A – Where a decision to cease fluoridation is made under the Act the water supplier should ensure that the fluoride dosing facility is fully decommissioned and any remaining fluoride chemicals are 2 disposed of, or removed from site, in compliance with legislative requirements pertaining to those particular chemicals.
Decommissioning should include the physical removal of the fluoride injection point, not just turning off the valve.

Schemes yet to commence fluoridating

Q – Will costs incurred in scoping to date be reimbursed if a local government determines it is not in the best interests of a community to proceed with fluoridation?

  A – Yes costs incurred in preparation for the installation of fluoride dosing infrastructure (concept design and tender related costs etc.) incurred in good faith will be reimbursed via the Queensland Fluoridation Capital Assistance Program administered by the Department of State Development, Infrastructure and Planning.

The guidelines around reimbursements of costs where local governments choose not to fluoridate are currently being developed.

Costs associated with the making of the decision not to implement fluoridation cannot be claimed.

Q – If a Local Government is part way through implementation and determines it will not implement fluoridation will the cost of contract penalties be covered?

  A – The Department of State Development, Infrastructure and Planning is still considering this matter but the maximum amount available for reimbursement will not exceed the approved funding amount stated in the Financial Incentive Agreement.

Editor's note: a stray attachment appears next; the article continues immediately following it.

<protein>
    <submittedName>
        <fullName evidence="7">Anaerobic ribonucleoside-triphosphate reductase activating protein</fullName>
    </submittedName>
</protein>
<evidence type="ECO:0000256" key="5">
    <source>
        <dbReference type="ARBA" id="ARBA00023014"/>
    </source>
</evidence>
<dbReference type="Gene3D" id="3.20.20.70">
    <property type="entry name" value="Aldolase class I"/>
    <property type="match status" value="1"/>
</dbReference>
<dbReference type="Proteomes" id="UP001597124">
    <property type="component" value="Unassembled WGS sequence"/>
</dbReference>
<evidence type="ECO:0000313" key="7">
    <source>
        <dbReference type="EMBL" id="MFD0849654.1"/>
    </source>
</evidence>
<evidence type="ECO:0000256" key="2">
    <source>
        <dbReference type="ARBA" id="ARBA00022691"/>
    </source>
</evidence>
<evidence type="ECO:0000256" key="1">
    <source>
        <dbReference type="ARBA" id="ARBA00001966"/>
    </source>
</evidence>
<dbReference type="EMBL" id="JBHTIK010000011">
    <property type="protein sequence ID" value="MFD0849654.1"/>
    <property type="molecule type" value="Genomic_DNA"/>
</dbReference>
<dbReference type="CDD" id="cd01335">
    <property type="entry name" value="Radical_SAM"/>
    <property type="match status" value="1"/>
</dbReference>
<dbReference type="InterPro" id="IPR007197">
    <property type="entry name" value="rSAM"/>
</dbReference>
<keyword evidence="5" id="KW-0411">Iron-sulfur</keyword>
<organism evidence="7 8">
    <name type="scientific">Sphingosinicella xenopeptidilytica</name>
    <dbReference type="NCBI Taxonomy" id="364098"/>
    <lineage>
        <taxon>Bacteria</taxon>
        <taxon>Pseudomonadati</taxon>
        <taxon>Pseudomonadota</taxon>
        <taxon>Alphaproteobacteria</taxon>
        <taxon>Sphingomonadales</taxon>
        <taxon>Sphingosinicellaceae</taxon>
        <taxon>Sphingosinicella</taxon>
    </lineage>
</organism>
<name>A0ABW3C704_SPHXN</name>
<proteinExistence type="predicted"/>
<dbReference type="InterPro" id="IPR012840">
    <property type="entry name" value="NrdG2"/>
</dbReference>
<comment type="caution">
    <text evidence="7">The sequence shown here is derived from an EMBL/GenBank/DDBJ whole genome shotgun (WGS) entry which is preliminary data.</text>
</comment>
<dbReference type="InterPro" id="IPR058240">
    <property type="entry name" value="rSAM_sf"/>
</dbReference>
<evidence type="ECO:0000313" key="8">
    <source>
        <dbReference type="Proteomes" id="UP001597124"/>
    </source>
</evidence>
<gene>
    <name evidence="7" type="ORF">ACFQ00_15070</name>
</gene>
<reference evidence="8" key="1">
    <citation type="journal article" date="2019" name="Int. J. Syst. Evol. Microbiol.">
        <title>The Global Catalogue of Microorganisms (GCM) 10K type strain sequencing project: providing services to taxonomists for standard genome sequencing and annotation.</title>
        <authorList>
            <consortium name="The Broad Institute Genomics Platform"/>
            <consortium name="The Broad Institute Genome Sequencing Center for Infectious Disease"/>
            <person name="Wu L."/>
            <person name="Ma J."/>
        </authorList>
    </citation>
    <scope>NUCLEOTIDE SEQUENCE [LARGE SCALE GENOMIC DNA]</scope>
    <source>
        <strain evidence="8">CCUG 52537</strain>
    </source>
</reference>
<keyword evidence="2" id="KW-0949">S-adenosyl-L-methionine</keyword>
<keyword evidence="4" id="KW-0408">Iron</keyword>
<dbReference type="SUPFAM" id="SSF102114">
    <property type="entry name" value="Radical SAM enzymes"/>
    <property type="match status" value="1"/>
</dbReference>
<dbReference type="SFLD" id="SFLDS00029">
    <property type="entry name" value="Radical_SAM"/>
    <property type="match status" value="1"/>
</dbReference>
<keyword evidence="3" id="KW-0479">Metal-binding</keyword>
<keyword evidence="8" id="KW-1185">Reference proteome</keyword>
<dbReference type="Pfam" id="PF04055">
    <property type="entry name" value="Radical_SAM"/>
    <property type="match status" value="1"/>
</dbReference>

Q – If a local government elects to continue and implement fluoridation, will all eligible costs be met?

  A – All local governments deciding to proceed with implementation of fluoridation will be able to claim up to 100% funding for the lowest cost option for the installation of fluoride dosing infrastructure. This funding is available from the Queensland Fluoridation Capital Assistance Program administered by the Department of State Development, Infrastructure and Planning.

All funding claims made under this program must be finalised by 30 June 2014.

The water supplier must operate the plant in accordance with the requirements of the Water Fluoridation Act, Regulation and Code of Practice. The supplier must meet all ongoing operation and maintenance costs.

Q – Will an operating cost support fund be established to support smaller local governments?

  A – At present the government has not announced any financial assistance for ongoing operation and maintenance costs associated with fluoride dosing infrastructure. 3

Q – Will there be an opportunity in future for capital support costs if a local government decides to proceed with fluoridation?